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This eBook from the Gutenberg Project consists of approximately 952 pages of information about Gargantua and Pantagruel.

Chapter 5.IX.

How we arrived at the island of Tools.

Having well ballasted the holds of our human vessels, we weighed anchor, hoised up sail, stowed the boats, set the land, and stood for the offing with a fair loom gale, and for more haste unpareled the mizen-yard, and launched it and the sail over the lee-quarter, and fitted gyves to keep it steady, and boomed it out; so in three days we made the island of Tools, that is altogether uninhabited.  We saw there a great number of trees which bore mattocks, pickaxes, crows, weeding-hooks, scythes, sickles, spades, trowels, hatchets, hedging-bills, saws, adzes, bills, axes, shears, pincers, bolts, piercers, augers, and wimbles.

Others bore dags, daggers, poniards, bayonets, square-bladed tucks, stilettoes, poniardoes, skeans, penknives, puncheons, bodkins, swords, rapiers, back-swords, cutlasses, scimitars, hangers, falchions, glaives, raillons, whittles, and whinyards.

Whoever would have any of these needed but to shake the tree, and immediately they dropped down as thick as hops, like so many ripe plums; nay, what’s more, they fell on a kind of grass called scabbard, and sheathed themselves in it cleverly.  But when they came down, there was need of taking care lest they happened to touch the head, feet, or other parts of the body.  For they fell with the point downwards, and in they stuck, or slit the continuum of some member, or lopped it off like a twig; either of which generally was enough to have killed a man, though he were a hundred years old, and worth as many thousand spankers, spur-royals, and rose-nobles.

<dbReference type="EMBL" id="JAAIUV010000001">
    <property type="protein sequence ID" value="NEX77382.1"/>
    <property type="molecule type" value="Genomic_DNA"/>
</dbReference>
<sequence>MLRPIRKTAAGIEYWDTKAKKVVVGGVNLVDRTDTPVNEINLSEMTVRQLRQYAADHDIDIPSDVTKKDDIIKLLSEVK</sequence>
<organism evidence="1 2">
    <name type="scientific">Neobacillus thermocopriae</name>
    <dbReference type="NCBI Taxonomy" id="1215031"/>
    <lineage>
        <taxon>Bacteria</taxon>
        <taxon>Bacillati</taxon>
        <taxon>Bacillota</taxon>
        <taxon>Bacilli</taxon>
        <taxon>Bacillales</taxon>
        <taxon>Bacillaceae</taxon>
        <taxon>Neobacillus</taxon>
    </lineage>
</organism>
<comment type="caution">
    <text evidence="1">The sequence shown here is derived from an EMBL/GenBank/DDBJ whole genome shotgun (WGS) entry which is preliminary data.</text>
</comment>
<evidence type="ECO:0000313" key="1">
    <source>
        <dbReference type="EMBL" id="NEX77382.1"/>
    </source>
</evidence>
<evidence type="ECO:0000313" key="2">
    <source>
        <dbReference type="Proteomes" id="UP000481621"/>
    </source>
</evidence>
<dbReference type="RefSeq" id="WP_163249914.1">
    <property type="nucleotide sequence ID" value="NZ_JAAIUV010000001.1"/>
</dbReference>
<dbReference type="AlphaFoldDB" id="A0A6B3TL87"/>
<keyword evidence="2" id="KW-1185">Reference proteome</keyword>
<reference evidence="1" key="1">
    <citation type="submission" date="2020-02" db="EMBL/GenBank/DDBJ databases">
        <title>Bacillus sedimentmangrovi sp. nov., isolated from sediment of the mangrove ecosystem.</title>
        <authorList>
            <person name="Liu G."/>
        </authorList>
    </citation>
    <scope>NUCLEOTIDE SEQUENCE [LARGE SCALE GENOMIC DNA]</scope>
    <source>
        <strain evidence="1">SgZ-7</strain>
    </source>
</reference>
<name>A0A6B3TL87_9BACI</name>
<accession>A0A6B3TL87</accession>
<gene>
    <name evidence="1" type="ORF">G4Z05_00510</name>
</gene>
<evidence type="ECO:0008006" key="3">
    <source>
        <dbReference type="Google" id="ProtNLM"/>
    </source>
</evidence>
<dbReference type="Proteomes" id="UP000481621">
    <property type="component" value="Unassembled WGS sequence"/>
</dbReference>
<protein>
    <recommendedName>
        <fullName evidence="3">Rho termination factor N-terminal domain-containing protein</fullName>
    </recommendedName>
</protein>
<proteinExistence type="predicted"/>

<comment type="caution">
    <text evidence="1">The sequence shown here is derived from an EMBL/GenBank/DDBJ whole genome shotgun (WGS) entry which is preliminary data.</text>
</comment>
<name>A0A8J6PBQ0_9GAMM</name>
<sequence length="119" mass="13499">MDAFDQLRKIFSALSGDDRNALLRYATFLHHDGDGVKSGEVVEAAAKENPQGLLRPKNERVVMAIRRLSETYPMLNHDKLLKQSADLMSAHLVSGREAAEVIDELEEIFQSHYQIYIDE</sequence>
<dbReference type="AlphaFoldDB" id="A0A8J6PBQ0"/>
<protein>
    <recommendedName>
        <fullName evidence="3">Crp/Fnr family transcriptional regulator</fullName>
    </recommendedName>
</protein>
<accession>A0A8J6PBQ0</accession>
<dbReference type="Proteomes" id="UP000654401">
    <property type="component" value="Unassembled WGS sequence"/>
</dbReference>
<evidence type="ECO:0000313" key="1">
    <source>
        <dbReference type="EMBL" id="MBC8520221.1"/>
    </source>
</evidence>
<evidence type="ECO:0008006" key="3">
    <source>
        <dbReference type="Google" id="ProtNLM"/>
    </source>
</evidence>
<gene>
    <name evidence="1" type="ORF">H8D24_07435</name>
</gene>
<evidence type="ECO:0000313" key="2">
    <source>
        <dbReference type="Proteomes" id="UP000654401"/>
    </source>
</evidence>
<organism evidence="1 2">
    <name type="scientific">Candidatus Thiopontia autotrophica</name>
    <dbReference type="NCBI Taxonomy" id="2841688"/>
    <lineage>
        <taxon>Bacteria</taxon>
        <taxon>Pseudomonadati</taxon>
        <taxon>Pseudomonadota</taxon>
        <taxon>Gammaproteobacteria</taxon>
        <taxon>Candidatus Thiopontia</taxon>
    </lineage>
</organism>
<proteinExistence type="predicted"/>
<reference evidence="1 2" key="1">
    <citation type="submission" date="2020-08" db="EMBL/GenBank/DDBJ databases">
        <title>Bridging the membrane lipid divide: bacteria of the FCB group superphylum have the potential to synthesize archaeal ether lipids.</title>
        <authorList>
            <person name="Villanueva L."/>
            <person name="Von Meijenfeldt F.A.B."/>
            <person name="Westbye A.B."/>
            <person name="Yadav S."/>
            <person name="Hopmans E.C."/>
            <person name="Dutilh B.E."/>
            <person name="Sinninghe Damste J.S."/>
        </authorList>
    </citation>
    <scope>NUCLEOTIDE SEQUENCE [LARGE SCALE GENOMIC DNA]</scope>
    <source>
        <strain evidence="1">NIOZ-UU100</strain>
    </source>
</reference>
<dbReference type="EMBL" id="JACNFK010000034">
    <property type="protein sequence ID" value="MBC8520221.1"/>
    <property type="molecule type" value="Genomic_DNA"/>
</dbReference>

Under some other trees, whose names I cannot justly tell you, I saw some certain sorts of weeds that grew and sprouted like pikes, lances, javelins, javelots, darts, dartlets, halberds, boar-spears, eel-spears, partizans, tridents, prongs, trout-staves, spears, half-pikes, and hunting-staves.  As they sprouted up and chanced to touch the tree, straight they met with their heads, points, and blades, each suitable to its kind, made ready for them by the trees over them, as soon as every individual wood was grown up, fit for its steel; even like the children’s coats, that are made for them as soon as they can wear them and you wean them of their swaddling clothes.  Nor do you mutter, I pray you, at what Plato, Anaxagoras, and Democritus have said.  Ods-fish! they were none of your lower-form gimcracks, were they?

Those trees seemed to us terrestrial animals, in no wise so different from brute beasts as not to have skin, fat, flesh, veins, arteries, ligaments, nerves, cartilages, kernels, bones, marrow, humours, matrices, brains, and articulations; for they certainly have some, since Theophrastus will have it so.  But in this point they differed from other animals, that their heads, that is, the part of their trunks next to the root, are downwards; their hair, that is, their

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